The difference between active voice and passive voice is best explained by example. “Tom was run over by a car,” is an example of passive voice. “A car ran Tom over,” is active voice. This is important to us because not only the OED’s examples, but all the examples I could find out in the real world, have disgruntled being used in passive voice. “The workers were disgruntled after the new policy was implemented,” for example. But there are no examples (that I could find, anyway) that look like this: “The new policy disgruntled the workers.” This is problematic because most transitive verbs can be easily used in the active voice, as in, “I shot the sherriff,” or, “We ate spaghetti.” Also, an active voice usage of disgruntled just doesn’t sound right: “The new policy disgruntled the workers,” probably sounds odd to most English speakers.
Adjectival Functions of Verbs
It’s very common in English for a verb to take on the functions of other parts of speech, as the verb ride switches around in these examples: “Mary rides her horse every day,” and, “Riding is Mary’s favorite pastime.” In the first example, ride is a verb; it’s what Mary does. But in the second example, even though we know that riding is something you do, it functions as a noun. It’s in the subject’s position at the front of the sentence. It can also take an adjective (adjectives modify nouns, remember) as in: “Reckless riding can get you killed.” This kind of noun-y use of a verb + -ing is called a gerund.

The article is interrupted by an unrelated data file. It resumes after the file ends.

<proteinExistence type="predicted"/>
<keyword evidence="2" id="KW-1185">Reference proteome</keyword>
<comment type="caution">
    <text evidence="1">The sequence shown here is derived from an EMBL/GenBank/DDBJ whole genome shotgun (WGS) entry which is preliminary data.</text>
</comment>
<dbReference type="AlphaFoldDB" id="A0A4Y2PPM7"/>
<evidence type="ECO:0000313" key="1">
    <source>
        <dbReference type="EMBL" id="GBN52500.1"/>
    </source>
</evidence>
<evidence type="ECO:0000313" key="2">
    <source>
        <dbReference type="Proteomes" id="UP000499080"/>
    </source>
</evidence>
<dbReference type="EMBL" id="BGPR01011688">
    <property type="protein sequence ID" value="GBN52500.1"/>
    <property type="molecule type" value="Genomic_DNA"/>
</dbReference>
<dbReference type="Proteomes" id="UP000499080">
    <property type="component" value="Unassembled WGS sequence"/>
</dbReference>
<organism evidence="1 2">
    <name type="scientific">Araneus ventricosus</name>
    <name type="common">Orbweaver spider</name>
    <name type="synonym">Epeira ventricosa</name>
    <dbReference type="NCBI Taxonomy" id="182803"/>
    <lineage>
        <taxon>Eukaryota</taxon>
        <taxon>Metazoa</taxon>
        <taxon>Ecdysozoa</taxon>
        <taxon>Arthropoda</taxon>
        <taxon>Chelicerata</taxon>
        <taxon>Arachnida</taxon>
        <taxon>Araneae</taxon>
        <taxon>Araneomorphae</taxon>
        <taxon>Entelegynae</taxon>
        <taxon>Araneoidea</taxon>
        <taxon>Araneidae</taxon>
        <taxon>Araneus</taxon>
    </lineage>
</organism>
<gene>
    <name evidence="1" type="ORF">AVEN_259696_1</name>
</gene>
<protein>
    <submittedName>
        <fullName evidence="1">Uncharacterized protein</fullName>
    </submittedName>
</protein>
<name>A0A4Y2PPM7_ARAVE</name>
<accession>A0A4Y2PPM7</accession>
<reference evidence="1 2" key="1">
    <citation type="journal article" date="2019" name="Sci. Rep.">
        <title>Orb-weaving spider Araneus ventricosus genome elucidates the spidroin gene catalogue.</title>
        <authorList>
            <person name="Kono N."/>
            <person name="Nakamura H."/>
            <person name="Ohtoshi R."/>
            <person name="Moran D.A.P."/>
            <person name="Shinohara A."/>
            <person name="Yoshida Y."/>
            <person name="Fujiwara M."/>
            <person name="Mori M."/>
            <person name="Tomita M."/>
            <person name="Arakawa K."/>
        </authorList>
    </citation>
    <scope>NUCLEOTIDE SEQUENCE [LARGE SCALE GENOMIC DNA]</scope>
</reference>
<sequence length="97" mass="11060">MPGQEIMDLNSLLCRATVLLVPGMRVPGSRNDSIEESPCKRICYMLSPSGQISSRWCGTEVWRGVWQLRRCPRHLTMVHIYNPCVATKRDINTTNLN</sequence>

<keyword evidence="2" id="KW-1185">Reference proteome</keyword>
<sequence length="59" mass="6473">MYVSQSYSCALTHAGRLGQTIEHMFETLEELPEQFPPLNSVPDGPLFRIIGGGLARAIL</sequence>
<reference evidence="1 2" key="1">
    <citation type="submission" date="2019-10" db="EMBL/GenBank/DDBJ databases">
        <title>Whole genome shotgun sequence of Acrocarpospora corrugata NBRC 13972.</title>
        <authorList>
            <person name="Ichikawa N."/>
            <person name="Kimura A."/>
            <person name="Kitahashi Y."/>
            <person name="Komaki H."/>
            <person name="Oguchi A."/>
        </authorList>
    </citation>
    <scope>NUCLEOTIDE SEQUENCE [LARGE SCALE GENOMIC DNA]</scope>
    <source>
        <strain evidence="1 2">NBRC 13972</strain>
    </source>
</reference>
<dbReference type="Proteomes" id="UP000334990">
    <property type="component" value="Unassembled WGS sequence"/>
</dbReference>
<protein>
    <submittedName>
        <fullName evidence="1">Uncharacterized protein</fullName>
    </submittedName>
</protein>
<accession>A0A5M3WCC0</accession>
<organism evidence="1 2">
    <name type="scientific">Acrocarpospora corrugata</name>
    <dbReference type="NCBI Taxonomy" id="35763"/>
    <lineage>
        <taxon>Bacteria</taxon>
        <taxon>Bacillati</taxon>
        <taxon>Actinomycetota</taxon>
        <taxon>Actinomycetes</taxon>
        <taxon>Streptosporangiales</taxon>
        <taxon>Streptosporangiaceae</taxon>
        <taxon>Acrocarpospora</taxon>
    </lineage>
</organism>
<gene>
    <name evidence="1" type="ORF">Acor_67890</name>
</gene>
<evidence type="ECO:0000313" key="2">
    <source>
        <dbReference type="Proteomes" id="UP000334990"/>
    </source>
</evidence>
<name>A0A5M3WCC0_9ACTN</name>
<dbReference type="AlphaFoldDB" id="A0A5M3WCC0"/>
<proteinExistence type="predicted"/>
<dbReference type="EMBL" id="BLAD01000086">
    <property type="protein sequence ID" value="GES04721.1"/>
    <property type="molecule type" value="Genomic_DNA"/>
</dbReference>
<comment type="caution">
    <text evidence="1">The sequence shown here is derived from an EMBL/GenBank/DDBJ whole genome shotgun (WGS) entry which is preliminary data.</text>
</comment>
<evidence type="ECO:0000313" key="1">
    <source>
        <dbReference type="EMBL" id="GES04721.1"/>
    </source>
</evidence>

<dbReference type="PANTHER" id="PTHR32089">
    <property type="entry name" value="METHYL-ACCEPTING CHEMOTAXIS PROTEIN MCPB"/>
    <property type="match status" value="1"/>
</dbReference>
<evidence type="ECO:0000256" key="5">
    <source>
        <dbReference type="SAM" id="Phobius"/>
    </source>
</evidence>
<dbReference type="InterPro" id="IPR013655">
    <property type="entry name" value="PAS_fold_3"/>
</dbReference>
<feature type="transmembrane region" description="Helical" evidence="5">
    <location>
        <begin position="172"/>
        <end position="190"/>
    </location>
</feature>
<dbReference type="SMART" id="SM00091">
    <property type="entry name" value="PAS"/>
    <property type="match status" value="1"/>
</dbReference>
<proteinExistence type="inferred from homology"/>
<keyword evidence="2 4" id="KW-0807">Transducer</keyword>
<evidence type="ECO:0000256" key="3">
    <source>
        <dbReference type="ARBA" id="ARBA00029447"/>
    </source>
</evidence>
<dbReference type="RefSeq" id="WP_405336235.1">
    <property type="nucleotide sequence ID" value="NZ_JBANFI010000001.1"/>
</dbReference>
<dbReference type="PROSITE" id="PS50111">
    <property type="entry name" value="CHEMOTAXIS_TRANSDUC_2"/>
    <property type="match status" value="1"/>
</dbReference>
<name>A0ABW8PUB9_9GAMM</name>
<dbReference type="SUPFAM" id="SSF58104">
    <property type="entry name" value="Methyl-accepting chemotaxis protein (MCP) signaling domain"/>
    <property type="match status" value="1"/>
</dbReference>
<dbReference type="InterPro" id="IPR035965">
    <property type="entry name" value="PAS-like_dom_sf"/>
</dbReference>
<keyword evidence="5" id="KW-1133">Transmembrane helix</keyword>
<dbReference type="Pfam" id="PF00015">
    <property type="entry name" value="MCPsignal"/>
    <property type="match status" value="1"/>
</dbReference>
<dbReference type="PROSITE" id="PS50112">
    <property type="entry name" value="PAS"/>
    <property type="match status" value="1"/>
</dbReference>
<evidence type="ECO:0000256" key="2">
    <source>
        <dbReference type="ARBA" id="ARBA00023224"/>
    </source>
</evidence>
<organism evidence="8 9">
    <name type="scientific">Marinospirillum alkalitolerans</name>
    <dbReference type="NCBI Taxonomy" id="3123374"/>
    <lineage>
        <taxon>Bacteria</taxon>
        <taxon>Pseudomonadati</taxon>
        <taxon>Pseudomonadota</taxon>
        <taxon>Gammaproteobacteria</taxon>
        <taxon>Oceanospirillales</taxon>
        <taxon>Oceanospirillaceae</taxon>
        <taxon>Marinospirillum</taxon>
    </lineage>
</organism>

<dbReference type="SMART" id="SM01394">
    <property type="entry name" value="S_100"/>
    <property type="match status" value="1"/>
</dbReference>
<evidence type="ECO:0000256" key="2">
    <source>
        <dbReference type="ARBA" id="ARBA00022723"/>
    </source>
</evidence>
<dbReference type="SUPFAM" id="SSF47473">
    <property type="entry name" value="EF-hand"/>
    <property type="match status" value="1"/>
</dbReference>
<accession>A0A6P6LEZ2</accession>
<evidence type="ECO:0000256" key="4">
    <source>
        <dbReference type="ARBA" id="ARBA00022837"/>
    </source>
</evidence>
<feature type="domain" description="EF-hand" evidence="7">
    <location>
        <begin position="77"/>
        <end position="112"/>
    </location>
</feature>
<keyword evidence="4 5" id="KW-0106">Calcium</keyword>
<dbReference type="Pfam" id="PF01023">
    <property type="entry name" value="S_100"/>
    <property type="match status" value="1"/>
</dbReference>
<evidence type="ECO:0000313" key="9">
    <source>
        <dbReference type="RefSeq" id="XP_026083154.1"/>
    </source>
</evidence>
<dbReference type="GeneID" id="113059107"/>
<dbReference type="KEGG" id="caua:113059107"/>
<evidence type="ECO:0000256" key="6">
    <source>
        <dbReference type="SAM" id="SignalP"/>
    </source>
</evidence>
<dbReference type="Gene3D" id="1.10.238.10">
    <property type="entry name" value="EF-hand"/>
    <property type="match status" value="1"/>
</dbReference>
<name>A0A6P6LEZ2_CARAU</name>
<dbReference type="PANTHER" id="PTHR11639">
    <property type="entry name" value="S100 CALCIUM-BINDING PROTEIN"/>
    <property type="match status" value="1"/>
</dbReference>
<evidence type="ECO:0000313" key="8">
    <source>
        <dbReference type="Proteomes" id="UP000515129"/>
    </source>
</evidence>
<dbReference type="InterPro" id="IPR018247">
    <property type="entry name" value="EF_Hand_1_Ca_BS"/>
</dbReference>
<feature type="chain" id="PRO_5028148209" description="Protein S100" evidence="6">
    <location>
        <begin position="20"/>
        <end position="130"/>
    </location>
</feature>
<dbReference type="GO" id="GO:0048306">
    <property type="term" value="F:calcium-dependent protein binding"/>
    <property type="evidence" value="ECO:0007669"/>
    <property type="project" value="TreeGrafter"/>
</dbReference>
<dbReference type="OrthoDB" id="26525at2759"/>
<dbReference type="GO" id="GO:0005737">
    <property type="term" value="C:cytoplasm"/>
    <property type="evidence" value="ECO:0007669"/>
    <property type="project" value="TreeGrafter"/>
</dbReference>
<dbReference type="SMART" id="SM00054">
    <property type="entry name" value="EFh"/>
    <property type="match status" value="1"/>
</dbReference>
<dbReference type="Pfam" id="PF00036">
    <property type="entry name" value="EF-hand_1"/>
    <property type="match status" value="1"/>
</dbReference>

Getting back to disgruntled, even if we accept that it’s a verb, we must also acknowledge that it clearly also serves an adjectival function in modern speech. It describes people—Wal-Mart employees, postal workers, etc.—who are unhappy. When a verb takes on an adjectival function, as in the phrase, “disgruntled postal workers,” it’s called an adjectival participle. It works the same way as tired or fried, which can each be used as verbs or as adjectives, like so: "The boy tired quickly. Soon he was so tired he fell asleep. In the morning, he fried two eggs, and ate the fried eggs for breakfast."
The problem with this is that usually, a verb can readily switch from a verbial function to an adjectival function and back again. However, neither gruntled nor disgruntled can be used both ways equally. In this example, “The man gruntled in annoyance. He was so gruntled that he walked off the job,” the first usage is fine, but the second sounds false. In this one, “The man disgruntled in annoyance. He was so disgruntled that he walked off the job,” the first usage sounds wrong, while the second is acceptable.